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Editor-In-Chief: C. Michael Gibson, M.S., M.D. [1]; Associate Editor(s)-in-Chief: Mugilan Poongkunran M.B.B.S [2]

Synonyms and Keywords: Ventricular escape; ventricular escape beats; ventricular escape beat, ventricular escape rhythm

Overview

A ventricular escape beat is a self-generated electrical discharge initiated by and causing contraction of the ventricles of the heart. It is a heart rhythm finding discovered on EKG, that indicates the normal electrical conduction system of the heart is disrupted or performing inadequately i.e failure of the SA node and AV node to generate an impulse. The ventricular escape beat follows a long pause in ventricular rhythm and acts to prevent cardiac arrest.

Pathophysiology

  • Ventricular escape beats occur when the rate of electrical discharge reaching the ventricles (normally initiated by the heart's sinoatrial node, transmitted to the atrioventricular node, and then further transmitted to the ventricles) falls below the base rate determined by the ventricular pacemaker cells.[1]
  • Normally, the pacemaker cells of the sinoatrial node discharge at the highest frequency (70 beats per minute) and are thus dominant over other cells with pacemaker activity. The AV node normally has the second fastest discharge rate (40-60 beats per minute). If the rate from both the SA and AV node fall below the discharge rate of ventricular pacemaker cells, a ventricular escape beat ensues (less than 40 beats per minute).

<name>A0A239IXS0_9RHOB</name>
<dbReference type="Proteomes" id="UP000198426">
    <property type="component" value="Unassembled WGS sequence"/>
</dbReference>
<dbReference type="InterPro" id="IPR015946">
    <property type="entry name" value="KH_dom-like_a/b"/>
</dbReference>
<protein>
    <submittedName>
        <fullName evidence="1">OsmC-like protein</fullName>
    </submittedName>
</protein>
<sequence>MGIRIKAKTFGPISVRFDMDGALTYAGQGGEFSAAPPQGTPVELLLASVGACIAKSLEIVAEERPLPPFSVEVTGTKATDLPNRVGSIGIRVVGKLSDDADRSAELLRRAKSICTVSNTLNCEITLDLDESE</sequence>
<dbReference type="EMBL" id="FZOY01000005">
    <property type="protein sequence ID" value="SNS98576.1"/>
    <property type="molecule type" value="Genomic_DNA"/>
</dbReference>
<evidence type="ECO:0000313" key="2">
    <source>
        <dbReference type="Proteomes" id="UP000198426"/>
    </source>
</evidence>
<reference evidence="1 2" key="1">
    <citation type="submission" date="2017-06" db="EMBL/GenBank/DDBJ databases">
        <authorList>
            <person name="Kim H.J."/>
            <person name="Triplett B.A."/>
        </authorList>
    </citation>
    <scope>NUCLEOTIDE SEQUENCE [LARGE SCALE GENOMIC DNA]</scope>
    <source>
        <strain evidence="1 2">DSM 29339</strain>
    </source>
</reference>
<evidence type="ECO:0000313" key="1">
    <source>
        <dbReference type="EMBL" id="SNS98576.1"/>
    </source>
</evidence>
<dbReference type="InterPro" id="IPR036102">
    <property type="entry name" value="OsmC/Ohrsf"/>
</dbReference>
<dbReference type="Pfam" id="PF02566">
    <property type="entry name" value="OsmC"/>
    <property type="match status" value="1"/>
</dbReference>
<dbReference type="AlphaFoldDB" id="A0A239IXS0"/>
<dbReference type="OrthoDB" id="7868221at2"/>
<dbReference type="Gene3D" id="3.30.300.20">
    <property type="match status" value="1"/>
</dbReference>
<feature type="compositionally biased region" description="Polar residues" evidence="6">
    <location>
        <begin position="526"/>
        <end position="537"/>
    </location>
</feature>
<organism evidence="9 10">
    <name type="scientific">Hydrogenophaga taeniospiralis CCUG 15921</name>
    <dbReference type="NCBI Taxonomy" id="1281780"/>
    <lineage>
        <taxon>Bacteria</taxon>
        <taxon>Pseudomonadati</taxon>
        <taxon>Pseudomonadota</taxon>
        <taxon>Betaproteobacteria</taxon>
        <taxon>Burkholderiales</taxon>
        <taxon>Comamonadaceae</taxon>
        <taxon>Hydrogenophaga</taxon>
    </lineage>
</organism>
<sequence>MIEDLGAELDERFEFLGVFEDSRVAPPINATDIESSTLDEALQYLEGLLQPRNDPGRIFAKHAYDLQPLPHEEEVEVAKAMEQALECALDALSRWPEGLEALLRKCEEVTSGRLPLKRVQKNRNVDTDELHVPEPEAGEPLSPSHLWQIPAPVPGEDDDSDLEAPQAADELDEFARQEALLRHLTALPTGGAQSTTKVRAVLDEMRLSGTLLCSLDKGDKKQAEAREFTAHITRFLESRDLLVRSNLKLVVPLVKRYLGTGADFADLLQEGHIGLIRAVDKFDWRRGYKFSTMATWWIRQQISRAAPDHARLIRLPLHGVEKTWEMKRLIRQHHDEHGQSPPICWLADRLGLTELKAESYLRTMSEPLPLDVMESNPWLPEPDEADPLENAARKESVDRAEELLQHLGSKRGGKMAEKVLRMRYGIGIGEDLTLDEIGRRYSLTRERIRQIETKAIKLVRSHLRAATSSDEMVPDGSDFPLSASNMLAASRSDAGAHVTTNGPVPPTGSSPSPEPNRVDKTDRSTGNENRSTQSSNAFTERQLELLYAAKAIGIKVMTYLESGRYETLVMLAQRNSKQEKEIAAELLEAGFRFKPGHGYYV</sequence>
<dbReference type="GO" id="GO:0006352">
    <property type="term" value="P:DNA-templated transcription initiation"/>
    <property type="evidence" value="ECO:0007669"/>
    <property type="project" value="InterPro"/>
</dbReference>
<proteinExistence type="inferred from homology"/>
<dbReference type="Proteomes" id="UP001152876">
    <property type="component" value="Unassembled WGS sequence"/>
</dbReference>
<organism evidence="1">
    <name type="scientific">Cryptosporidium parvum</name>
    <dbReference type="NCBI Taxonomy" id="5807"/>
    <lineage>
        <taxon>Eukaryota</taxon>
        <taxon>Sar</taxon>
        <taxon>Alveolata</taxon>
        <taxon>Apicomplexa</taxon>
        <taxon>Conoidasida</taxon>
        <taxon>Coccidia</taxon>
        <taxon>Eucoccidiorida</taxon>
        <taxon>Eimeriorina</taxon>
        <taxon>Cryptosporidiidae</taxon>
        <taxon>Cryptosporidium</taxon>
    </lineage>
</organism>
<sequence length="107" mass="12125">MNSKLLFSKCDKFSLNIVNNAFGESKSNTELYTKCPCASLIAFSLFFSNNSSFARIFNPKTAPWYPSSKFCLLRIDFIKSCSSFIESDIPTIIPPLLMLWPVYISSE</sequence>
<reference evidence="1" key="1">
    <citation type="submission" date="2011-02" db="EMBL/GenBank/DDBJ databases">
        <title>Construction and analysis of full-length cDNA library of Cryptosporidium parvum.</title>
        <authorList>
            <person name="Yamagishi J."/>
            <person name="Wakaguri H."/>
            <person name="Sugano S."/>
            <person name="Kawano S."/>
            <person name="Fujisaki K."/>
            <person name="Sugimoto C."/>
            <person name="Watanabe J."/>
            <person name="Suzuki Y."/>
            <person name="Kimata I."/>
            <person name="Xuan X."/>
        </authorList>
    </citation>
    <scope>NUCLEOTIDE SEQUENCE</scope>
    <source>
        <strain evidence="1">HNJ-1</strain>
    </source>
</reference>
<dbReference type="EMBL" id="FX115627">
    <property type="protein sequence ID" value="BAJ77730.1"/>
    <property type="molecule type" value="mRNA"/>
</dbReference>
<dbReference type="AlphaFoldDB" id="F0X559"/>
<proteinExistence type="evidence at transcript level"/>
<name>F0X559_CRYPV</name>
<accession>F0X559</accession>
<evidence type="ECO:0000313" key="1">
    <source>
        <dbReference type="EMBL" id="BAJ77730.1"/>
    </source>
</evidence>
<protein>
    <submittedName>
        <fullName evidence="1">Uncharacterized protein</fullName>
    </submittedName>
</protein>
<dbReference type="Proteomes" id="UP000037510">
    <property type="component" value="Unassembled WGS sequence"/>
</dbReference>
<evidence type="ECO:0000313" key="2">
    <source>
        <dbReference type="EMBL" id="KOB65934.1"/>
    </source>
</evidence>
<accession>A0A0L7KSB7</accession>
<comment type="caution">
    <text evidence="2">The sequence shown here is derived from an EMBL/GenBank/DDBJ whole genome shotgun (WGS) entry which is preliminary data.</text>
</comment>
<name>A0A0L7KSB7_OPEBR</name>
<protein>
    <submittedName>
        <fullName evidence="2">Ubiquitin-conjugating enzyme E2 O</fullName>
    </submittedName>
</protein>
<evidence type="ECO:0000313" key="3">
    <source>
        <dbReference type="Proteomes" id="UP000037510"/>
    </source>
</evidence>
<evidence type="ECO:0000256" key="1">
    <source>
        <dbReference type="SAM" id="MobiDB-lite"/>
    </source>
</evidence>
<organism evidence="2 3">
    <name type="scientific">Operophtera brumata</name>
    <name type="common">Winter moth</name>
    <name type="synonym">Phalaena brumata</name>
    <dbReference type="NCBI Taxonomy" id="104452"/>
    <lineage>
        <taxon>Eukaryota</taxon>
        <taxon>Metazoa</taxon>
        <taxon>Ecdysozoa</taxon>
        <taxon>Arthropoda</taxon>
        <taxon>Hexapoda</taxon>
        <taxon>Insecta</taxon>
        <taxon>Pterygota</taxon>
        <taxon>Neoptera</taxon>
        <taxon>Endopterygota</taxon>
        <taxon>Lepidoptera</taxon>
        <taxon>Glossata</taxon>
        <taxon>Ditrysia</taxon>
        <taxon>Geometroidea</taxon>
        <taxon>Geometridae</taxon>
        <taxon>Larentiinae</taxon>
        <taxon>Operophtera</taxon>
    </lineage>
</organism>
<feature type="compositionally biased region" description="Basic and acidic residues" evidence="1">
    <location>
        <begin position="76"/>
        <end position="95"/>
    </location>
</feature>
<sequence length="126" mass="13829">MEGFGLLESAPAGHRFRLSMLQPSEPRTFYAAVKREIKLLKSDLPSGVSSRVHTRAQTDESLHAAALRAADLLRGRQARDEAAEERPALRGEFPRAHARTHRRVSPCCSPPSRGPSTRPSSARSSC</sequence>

• An escape beat usually occurs 2–3 seconds after an electrical impulse has failed to reach the ventricles. [2]

Causes

Life Threatening Causes

Life-threatening causes include conditions which may result in death or permanent disability within 24 hours if left untreated.

Common Causes

Causes by Organ System

Cardiovascular Acute coronary syndrome, acute rheumatic fever, Andersen cardiodysrhythmic periodic paralysis, Brugada syndrome, cardiac tumor, complete heart block, congenital heart disease, congestive heart failure, dilated cardiomyopathy, hypertensive heart disease, hypertrophic cardiomyopathy, ischemic heart disease, Jervell and Lange-Nielsen syndrome, Lev's disease, long QT syndrome, myocardial bridging, myocardial infarction, myocarditis, NSTEMI, pericarditis, Romano-Ward syndrome, STEMI, Timothy syndrome, valvular heart disease
Chemical/Poisoning Carbamate poisoning, organophosphate poisoning, parathion poisoning
Dental No underlying causes
Dermatologic No underlying causes
Drug Side Effect Acetylcholine, amiodarone, anthracyclines, beta-blockers, calcium channel blockers, cholinesterase inhibitors, daunorubicin, digitalis, doxorubicin, edrophonium, epirubicin, idarubicin, neostigmine, procainamide, propafenone, propofol, pyridostigmine, quinidine, tramadol
Ear Nose Throat No underlying causes
Endocrine Diabetic ketoacidosis, hyperthyroidism, profound hypothyroidism
Environmental Hypothermia
Gastroenterologic No underlying causes
Genetic Andersen cardiodysrhythmic periodic paralysis, Brugada syndrome, congenital heart block, congenital heart disease, Emery-Dreifuss muscular dystrophy, Jervell and Lange-Nielsen syndrome, Kearns-Sayre syndrome, limb-girdle muscular dystrophy type 1B (LGMD1B), muscular dystrophy, myotonic dystrophy, Romano-Ward syndrome, Timothy syndrome
Hematologic No underlying causes
Iatrogenic Cardiac catheterization, cardiac resynchronization therapy, cardiac transplantation, coronary artery bypass grafting, heart surgery, hypertrophic cardiomyopathy alcohol septal ablation, infraclavicular brachial plexus block
Infectious Disease Acute rheumatic fever, myocarditis, pericarditis, septic shock
Musculoskeletal/Orthopedic Muscular dystrophy, myotonic dystrophy, Timothy syndrome
Neurologic No underlying causes
Nutritional/Metabolic Hypermagnesemia, hypocalcemia, metabolic acidosis
Obstetric/Gynecologic No underlying causes
Oncologic Cardiac tumor